WELLINGTON • About 1,000 people rushed to a New Zealand beach yesterday to try to save a pod of whales which stranded overnight, overwhelming conservation workers who were appealing for specialist assistance.
"It's awesome to help stranded pilot whales and see them swim off," said Mr Adam Eynon-Richards, one of the beach-goers.
Four of the short-finned pilot whales had died and the surviving seven were later refloated at the beach on the Coromandel Peninsula in North Islandand.
Number of whales refloated during high tide and shepherded to deeper waters by several boats.
"Seven surviving (short-finned) pilot whales have been shepherded out of Matarangi Harbour. Our staff are burying four dead whales," the department of conservation tweeted.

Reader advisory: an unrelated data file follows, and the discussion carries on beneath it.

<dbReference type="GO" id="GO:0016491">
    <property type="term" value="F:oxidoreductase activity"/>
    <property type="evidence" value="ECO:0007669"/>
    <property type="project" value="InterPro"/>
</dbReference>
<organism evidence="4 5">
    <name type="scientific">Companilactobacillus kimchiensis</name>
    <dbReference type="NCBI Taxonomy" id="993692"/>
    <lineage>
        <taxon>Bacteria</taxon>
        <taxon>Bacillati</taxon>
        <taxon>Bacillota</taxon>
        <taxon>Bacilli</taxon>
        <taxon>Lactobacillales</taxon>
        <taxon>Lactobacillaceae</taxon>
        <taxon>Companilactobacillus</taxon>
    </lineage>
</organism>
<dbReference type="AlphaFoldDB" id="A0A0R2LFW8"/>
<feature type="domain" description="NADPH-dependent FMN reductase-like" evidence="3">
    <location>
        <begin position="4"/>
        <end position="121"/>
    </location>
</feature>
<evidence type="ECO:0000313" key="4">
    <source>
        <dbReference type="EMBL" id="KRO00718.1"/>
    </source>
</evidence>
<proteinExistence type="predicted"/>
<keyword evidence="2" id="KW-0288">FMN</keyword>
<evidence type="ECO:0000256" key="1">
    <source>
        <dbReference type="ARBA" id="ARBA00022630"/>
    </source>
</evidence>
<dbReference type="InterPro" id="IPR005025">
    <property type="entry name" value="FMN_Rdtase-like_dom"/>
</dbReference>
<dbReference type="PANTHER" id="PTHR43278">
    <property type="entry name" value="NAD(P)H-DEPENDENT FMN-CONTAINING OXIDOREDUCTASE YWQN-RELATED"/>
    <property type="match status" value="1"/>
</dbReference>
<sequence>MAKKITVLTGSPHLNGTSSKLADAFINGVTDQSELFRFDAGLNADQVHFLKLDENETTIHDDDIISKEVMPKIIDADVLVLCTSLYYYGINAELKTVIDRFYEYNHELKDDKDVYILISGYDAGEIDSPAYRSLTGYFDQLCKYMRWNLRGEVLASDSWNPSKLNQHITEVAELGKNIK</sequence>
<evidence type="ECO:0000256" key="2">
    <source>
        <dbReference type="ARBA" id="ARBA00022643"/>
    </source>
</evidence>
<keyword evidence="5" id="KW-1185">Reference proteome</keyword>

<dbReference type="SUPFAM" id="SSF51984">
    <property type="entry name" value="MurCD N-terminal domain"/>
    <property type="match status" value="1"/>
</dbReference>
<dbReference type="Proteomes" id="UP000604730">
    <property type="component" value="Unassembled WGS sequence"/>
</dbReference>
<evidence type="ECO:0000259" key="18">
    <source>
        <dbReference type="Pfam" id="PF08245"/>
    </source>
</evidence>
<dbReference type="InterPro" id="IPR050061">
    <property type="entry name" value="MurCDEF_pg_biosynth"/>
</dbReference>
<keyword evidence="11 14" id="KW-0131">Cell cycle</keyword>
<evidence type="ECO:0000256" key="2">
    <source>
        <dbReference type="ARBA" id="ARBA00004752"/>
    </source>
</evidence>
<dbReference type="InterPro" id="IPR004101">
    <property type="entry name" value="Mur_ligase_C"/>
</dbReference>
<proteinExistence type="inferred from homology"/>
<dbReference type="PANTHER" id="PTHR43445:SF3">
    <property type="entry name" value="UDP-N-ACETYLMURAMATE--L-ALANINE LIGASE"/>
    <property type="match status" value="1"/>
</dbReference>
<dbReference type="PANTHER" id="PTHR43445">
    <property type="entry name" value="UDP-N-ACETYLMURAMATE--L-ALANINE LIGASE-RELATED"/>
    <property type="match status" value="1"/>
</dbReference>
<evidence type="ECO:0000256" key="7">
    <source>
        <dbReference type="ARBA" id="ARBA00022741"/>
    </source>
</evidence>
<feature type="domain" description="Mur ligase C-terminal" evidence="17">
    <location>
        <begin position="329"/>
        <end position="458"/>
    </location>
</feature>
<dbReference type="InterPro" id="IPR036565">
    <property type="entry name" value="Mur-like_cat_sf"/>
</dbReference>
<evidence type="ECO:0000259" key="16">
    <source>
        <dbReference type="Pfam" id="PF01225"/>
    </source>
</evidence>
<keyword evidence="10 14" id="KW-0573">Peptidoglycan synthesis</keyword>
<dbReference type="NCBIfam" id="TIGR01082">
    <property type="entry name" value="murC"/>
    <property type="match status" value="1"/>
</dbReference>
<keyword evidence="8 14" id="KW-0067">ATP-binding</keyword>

"This is an overwhelming response and we ask that, unless you are a trained medic, you do not visit the stranding."
Short-finned pilot whales are closely related to the long-finned pilot whales regularly involved in mass strandings in New Zealand waters.
Two years ago, more than 330 pilot whales died in two strandings at Farewell Spit at the top of New Zealand's South Island.
AGENCE FRANCE-PRESSE, XINHUA